Jones cultivated the usual facade of charity and hospitality to lure in new members and gain support from the community. But behind that facade, he was frighteningly effective at reading the politics of his time and playing them to his benefit. Racial disenfranchisement and segregation were matters of great concern. Jones made a cozy niche for himself by exploiting the pain and suffering around those issues. Those who were struggling for equality were shown an ideal community where people of all colors would be respected as peers. Black people saw the promise of relief from the pressure of discrimination. White people saw the promise of relief from the guilt and unease of living in a society that is unjust in their favor.
He also played into the trauma of the disenfranchised, filling them with fear that they would be targeted for challenging “the system” so effectively. As Jones’ addiction and paranoia increased, he did everything possible to sell his congregation on the idea that they were under seige. Even going so far as to fake being shot, so he could miraculously recover, and reap the benefits of being a “risen martyr”. He scared the shit out of his followers, a great way to bond a group together and foster blind loyalty.
These canny ploys reaped numerous benefits for Jim Jones. He had the fierce loyalty of many people who were “helped” by the temple and saw it as a safe harbor. More importantly, he had the deference of local officials whose campaigns benefitted from Jones’ support, who were reluctant to be seen as obstructing someone perceived to be doing so much to help poor blacks and elderly folks. So when reports of abuse and sexual shenanigans and harassment of ex-members surfaced in San Francisco, folks who had used Jones to get ahead in local politics, like Harvey Milk, just refused to pursue them.
When ex-members and concerned relatives spoke about the paranoia and violence and rehearsals of mass suicide, and Jones calling himself God while trampling on the bible — before the Jonestown massacre — no one wanted to take them seriously. This is why Jonestown happened, not because people in the cult were too weak to say no — but because no one was listening. When people did listen, they vastly underestimated the real danger. By the time authorities were willing to take a hard look at the abuse, it was too late. The willful ignorance of the community and larger society is all the shelter any crazy cult leader needs to bring about horrible tragedy. That is why being a watcher is important.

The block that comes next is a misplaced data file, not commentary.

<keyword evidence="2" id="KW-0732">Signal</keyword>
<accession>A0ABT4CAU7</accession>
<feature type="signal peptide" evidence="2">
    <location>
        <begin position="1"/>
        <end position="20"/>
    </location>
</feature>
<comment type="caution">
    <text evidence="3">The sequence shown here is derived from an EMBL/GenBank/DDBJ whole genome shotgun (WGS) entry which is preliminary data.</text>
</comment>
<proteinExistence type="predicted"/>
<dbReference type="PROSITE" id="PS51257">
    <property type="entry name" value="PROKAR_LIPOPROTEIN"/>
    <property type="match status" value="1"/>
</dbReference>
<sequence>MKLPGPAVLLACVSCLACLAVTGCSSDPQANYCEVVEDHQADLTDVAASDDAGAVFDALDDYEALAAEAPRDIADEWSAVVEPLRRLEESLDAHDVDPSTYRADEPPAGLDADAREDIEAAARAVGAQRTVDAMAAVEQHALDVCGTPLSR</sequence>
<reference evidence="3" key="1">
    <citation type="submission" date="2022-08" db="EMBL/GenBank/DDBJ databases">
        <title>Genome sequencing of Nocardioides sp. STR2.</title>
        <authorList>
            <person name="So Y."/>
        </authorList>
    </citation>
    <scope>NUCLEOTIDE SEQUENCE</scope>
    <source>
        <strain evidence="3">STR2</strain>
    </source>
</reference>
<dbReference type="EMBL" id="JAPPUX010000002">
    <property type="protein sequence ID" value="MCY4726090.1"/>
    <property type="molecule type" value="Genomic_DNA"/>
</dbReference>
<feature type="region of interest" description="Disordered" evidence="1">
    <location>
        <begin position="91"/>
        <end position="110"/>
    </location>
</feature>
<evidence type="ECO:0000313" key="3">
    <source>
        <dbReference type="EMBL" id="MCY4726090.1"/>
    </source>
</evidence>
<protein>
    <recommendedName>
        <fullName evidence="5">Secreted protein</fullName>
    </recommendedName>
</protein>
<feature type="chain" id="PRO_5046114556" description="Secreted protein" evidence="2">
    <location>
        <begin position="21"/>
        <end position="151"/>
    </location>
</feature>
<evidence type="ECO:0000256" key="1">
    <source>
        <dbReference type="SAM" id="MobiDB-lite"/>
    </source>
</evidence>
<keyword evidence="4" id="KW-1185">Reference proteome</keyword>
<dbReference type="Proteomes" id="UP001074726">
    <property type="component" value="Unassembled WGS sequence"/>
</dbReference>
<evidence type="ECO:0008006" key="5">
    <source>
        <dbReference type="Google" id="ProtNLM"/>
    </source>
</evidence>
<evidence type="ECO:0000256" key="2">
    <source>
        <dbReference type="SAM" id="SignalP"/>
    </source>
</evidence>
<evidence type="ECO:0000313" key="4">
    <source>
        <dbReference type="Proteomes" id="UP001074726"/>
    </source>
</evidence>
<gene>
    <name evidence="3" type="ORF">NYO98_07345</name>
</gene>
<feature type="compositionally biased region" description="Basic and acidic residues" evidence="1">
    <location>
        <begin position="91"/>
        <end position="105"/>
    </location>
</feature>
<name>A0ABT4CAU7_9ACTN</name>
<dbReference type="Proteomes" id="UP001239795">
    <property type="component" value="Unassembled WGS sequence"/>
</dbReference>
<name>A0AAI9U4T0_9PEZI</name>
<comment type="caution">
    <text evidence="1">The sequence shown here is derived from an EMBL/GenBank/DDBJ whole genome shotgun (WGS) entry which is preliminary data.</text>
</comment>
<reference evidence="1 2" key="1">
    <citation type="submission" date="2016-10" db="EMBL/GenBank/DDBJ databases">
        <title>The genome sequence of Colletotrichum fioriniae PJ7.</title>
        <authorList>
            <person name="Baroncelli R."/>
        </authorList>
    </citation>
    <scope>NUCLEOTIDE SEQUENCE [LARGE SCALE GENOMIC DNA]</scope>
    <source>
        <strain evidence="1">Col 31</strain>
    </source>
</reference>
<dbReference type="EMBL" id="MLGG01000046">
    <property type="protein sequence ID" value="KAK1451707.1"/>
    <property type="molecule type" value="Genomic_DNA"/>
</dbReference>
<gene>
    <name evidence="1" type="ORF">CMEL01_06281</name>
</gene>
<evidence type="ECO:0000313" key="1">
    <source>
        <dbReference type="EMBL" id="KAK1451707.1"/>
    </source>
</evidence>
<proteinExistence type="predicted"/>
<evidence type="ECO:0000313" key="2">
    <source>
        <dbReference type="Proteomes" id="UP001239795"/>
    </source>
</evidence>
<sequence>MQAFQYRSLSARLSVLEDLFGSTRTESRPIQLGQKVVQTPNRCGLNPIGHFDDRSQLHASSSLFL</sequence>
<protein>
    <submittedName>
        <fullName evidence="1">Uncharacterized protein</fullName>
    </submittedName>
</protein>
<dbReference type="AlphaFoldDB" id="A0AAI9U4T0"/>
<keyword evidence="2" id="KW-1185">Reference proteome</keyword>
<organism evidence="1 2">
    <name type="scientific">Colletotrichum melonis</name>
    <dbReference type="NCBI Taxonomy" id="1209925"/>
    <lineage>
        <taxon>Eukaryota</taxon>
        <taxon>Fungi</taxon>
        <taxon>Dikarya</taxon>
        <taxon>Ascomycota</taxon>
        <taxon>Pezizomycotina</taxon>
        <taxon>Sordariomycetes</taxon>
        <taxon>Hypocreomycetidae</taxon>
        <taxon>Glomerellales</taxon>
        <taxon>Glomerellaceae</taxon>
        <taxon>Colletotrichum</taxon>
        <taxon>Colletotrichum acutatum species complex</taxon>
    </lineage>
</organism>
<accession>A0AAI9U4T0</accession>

“The price of freedom is vigilance.” That idea is often quoted to justify war-mongering and reactionary foreign policy. I have always seen a different meaning there. There are many kinds of freedom, and cults take away freedom of a kind that can’t be reclaimed by force. For instance, in discussions about freeing prisoners from scientology’s Hole on their Int. Base in Hemet, people sometimes suggest sending in the police. Then the point is made that this would do no good, because the prisoners would deny they are being held against their will. These people lack a freedom of the mind, one they can reclaim only through a willingness to look, and see things for what they are.
There are many kinds of vigilance, but they all involve watching out for potential danger or harm by looking carefully. Very simply: our freedoms are taken from us when we refuse to look at what is really happening. We must be willing to watch, willing to see what is wrong or corrupt, and willing to name it to ourselves and each other. That is the best tactic to avoid being exploited or trapped in a bad situation. Or for someone who is in such a situation to get out, and stay out. Watchers, keep watching!
Some interesting sources:
•Read — A Thousand Lives by Julia Scheeres. An excellent book with a strong emphasis on the humanity of this story.
•Watch — The Final Report: Jonestown. A good short (45 min) docu from Nat Geo, summarizes evidence released in bits and pieces over the years.
•Blog — Jonestown Apologists Alert. Written by the son of one of the reporters who exposed Jim Jones, and who was targeted by his followers; this blog ain’t hearing no apologist bullshit!
•Listen — the actual recording of what Jim Jones said to his followers leading up to their deaths. [Warning, this is disturbing. But I feel it is important to hear the scare tactics and lies he used to coerce them. As well as people arguing for survival.]